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Single. Married. Separated. Widower. It’s complicated. What do you tell your children your status is? There is nothing more confusing than a relationship status. In the old days, if you were together you were in a relationship. Today, there is this bizarre refusal to define a couple as a couple.
Lee says: What do you think kids are learning about relationships? One of the more pronounced teachings a child is learning is the reluctance to define what a couple is. With the use of euphemisms like ’it’s complicated’ as a relationship status, kids are getting the idea that committing to a label is tantamount to a marriage. If it’s complicated for you, can you imagine what your kid thinks?
Far be it from me to shame you into defining your relationships but here I go! We know that kids see the world in a certain way. Developmental theories tell us that kids under the age of 11 kids are concrete thinkers. We also know that empathy is not fully developed in a person until they are in their 20s! So, when we tell an 8 year old that our relationship is complicated, that just does not compute. Are you together or not? ‘Maybe’ does not hold any meaning for a child who can only define the world in black and white. Grey is limbo and, since we are talking about the stability of a home, scary.
Being a parent does not come with added maturity or even common sense. However, being a parent should force us to grow up a little. Being a parent should force us to put ourselves out there and make declarative sentences and not operate a relationship like two teenagers on Teen Mom. Instead, what we do is show our children that relationships are as permeable as boundaries. Instead of being the adults in the family, we revert back to this angst ridden dance of silliness we call relationship.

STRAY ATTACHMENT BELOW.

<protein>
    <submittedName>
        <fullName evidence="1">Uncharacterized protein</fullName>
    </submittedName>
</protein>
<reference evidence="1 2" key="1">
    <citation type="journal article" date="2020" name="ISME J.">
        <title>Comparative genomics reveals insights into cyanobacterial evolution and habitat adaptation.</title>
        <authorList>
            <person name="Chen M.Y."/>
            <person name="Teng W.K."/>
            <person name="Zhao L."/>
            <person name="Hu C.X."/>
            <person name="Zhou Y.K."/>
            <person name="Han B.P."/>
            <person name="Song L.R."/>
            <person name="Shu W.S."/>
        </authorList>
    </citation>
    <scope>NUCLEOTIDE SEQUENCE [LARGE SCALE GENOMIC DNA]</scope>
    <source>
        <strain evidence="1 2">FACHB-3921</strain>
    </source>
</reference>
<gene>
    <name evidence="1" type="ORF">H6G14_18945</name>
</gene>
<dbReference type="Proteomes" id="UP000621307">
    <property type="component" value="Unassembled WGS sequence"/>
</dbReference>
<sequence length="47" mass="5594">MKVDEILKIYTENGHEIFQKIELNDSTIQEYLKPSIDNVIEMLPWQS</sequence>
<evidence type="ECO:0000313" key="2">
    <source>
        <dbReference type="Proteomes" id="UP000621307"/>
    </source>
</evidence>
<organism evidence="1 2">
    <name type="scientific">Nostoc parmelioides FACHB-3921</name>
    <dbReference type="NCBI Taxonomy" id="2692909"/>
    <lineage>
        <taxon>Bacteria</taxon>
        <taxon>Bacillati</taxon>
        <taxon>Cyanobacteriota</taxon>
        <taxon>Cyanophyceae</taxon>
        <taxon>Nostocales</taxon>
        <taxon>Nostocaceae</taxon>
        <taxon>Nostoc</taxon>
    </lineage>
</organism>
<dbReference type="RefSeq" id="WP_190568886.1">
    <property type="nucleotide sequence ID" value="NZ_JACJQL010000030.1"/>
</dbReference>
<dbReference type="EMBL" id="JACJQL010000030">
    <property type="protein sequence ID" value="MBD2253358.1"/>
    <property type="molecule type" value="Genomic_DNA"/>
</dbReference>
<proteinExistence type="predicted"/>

A kid is simple, corral them and let them run wild and explore. We round them up with rules and parameters, make their environment as safe as possible and let them live their lives. As parents, we need to also remember that we are being watched. We know that kids tend to mimic their parents’ relationships. We know that kids love the way we love. We know that kids who come from intact families where the parents demonstrate love towards each other tend to choose partners that value family, affection and love. There are some who break the cycle of dysfunction but that takes an insight and willingness to change that most people avoid.
Kids are watching us. They see movies and think, ‘ah, that’s how we do it’. They listen to songs and think, ‘ah, that’s how we do it’. Now please do not assume that I condone censoring films or music. That is our job as parents. However, I do advocate that you, as Mom or Dad, get your act together. I do ask that you, as Mommy and Daddy, make the effort and get your neuroses regarding love under control. I do respectfully request that you show your child healthy love and be open and vulnerable. If you want your kid to be happy in life, show them how to love in a healthy manner. At the very least, do not ever click ‘it’s complicated’ as your relationship status.
Paul says: Do we really have to remind parents that the kids are watching? Every time that I kiss Lee, there is a kid watching. If I try to get frisky, there is a kid watching. If I think a sexy thought or have a lascivious grin, there is a kid watching. Government clerks in red China do not have as many eyes on them as I do. So how can you not know that the kids are watching and learning and mimicking? They are like little pod people out of Evasion of the Body Snatchers, except now they have Facebook and Twitter to help them in their quest to take over your life. Damn, children are scary.